Former Hartford Mayor Eddie Perez made his case to overturn the corruption charges that ultimately forced him out of office three years ago.
Perez appeared in court Tuesday and was accompanied by friends, family members and well-known attorney Hubie Santos at the state appellate court Tuesday morning.
At court, the defense and the prosecution each get 20 minutes to make their arguments and answer questions, and that's it.
It all ended pretty fast.
Perez said the fact that two corruption cases against him were combined into one for the sake of saving court resources ended up with the jury being prejudiced against him.
He argued that's because testimony heard in the one case may have impacted the way the jury judged him in the other.
"All of this was thrown at the jury in one sitting and you know by the time we got up to present our defense," Santos said. "We were pretty well cooked, so to speak."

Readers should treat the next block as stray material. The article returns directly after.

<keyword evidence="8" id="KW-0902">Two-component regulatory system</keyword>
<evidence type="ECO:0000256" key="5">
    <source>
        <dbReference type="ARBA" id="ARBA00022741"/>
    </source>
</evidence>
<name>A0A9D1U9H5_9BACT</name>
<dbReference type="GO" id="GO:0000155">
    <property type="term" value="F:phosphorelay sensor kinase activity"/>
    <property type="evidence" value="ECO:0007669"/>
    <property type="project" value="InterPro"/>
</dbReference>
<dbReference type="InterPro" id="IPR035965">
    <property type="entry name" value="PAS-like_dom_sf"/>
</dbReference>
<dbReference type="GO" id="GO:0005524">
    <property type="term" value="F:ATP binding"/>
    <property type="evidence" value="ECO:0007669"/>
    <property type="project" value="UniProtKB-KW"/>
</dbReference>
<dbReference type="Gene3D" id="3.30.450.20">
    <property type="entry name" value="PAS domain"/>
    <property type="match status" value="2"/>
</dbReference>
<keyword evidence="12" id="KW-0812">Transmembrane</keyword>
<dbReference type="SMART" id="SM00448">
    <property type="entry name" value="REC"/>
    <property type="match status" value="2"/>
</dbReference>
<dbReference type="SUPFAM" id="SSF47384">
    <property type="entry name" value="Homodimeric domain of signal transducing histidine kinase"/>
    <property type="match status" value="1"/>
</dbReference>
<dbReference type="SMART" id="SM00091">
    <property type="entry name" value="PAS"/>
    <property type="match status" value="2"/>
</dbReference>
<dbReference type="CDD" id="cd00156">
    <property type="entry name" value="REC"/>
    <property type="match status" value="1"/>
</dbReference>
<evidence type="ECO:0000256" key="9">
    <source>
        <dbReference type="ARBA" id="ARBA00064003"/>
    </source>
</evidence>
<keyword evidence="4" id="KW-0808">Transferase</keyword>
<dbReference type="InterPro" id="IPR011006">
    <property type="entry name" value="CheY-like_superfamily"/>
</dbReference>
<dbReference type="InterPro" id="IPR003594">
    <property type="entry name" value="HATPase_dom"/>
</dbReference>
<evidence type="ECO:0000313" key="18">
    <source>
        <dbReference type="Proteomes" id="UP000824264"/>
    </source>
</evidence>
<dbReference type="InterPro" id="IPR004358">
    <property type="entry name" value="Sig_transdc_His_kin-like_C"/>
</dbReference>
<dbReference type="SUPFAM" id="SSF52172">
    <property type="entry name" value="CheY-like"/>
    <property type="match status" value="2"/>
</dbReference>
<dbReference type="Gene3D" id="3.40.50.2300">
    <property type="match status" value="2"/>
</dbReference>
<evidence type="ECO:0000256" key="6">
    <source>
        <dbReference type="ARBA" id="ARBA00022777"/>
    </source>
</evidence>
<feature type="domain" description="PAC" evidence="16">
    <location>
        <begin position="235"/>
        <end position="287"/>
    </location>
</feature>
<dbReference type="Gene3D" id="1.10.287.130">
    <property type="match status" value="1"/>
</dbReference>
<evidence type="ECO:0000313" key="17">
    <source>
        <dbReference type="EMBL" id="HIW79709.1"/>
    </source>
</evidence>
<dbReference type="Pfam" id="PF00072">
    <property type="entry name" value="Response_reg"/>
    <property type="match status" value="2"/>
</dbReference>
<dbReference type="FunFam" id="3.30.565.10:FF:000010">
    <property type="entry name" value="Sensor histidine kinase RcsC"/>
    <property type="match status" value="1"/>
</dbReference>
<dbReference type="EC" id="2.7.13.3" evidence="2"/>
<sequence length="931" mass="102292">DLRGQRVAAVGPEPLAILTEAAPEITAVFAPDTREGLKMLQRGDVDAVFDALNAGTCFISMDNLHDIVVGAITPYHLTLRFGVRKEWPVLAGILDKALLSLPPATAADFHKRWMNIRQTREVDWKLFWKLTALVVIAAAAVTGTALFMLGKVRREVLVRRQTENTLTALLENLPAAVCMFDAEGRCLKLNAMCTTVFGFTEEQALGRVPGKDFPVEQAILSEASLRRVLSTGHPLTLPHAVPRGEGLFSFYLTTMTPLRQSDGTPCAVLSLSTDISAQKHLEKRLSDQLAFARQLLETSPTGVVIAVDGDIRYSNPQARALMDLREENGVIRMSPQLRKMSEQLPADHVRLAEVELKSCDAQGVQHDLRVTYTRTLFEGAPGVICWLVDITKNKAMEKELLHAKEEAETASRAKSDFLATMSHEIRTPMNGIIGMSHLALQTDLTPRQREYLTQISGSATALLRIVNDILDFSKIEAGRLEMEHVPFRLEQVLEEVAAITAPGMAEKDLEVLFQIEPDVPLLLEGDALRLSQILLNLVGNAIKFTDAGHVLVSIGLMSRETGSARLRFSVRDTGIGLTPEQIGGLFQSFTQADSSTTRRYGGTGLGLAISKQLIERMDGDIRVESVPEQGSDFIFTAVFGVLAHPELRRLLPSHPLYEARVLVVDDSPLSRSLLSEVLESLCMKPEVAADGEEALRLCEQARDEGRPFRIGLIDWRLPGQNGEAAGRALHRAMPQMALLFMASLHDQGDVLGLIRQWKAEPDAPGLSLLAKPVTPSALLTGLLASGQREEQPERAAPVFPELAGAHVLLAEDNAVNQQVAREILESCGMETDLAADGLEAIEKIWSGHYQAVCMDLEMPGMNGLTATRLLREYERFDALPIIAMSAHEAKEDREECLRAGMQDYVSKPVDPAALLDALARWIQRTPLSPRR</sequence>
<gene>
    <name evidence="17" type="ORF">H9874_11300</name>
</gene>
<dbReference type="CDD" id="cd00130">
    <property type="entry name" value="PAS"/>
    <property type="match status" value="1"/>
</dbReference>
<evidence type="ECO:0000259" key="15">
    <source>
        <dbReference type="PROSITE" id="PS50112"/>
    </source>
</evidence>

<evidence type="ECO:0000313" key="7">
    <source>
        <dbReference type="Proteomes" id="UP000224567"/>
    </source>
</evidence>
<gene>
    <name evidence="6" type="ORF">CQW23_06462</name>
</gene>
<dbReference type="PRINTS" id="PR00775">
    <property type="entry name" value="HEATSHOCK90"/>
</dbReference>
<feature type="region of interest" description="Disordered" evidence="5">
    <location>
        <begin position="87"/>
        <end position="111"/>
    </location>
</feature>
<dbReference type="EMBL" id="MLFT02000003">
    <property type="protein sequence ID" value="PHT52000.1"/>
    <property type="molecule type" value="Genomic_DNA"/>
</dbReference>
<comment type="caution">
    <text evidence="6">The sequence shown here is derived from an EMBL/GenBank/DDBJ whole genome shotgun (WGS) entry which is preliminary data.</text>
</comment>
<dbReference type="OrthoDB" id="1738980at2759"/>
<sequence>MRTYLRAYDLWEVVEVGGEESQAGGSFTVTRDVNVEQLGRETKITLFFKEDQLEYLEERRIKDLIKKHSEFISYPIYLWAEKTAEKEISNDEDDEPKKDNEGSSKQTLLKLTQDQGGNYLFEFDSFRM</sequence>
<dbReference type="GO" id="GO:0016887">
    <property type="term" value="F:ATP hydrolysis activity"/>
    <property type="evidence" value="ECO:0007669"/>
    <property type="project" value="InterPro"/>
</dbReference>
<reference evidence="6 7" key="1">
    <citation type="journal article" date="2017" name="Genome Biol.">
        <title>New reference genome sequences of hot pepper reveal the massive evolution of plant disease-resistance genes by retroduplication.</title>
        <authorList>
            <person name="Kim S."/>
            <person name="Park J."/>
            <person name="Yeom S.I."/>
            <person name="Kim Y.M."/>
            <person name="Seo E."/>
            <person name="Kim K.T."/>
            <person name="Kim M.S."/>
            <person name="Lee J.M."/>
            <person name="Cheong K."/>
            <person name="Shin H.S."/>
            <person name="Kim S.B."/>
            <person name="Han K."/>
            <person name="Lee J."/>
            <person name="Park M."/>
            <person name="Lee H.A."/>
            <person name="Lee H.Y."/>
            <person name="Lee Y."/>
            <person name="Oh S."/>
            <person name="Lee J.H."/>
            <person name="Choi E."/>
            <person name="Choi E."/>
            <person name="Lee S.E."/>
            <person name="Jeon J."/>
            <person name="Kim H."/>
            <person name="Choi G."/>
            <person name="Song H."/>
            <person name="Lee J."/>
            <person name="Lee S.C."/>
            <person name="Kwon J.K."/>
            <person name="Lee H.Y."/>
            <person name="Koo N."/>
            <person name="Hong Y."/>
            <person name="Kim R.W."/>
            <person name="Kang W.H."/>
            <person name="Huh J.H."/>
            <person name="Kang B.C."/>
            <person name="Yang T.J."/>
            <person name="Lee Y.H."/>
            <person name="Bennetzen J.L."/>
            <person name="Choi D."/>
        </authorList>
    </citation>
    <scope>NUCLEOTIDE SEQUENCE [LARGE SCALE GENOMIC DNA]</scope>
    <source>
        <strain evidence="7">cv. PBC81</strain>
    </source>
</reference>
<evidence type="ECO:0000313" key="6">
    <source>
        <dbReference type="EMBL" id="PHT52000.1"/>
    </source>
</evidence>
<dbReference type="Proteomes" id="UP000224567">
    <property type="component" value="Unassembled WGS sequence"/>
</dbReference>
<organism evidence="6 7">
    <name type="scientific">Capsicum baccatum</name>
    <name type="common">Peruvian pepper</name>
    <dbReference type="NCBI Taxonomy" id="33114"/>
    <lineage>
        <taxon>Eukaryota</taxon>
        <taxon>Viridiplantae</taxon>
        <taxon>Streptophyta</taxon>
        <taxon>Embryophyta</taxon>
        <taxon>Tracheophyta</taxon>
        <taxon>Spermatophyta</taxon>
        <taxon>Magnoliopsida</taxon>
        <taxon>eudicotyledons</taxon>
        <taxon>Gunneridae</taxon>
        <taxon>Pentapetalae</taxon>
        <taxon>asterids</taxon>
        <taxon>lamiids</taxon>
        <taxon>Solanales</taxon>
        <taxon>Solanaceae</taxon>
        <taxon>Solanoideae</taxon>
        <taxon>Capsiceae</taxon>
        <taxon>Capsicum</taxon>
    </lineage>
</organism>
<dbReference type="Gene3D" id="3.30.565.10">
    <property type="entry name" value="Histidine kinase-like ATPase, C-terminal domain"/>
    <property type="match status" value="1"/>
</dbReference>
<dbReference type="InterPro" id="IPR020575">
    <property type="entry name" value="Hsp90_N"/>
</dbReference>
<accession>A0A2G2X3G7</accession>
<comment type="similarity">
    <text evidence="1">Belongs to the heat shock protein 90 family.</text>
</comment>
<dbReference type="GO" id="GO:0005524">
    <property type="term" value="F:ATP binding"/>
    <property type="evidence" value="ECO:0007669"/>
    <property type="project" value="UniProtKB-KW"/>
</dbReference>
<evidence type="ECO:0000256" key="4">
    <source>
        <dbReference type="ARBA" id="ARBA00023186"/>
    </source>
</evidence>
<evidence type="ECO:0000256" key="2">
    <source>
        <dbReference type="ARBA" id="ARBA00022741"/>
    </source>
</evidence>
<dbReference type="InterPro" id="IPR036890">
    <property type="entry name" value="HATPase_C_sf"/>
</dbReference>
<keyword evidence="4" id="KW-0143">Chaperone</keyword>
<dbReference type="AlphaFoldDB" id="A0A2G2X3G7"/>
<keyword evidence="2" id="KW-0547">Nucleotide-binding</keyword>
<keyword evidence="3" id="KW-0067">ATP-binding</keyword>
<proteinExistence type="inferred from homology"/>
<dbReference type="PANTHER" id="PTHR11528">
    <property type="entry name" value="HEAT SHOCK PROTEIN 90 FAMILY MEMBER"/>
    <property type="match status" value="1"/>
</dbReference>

Perez's attorney added that a recent ruling by the state Supreme Court buffers their argument against joining the two cases.
But the attorney for the prosecution Harry Weeler said that would mean a whole bunch of cases would then have to be overturned, and it didn't matter anyway because the state believes the Perez jury was able to separate the two cases against the former mayor.
"You've got a high-profile defendant. You're selecting from a jury pool where that defendant was mayor of the largest town," Weller said. "You have the possibility, if they're separate trials once one verdict comes in, if it's a guilty verdict, picking a jury in a second case."
In 2010, Perez was found guilty by a jury of both bribery and extortion after police said he took a $20,000 bribe for kitchen and bath improvements from a city contractor.
The charges ultimately forced him to resign from office.
He could face three years in jail if the conviction is not overturned.
The three-judge panel also pointed out it if it overturned Perez's convictions, it would have to overturn a number of others decided before the recent state Supreme Court ruling on combining cases.
A decision on the Perez appeal could take weeks, or even months.
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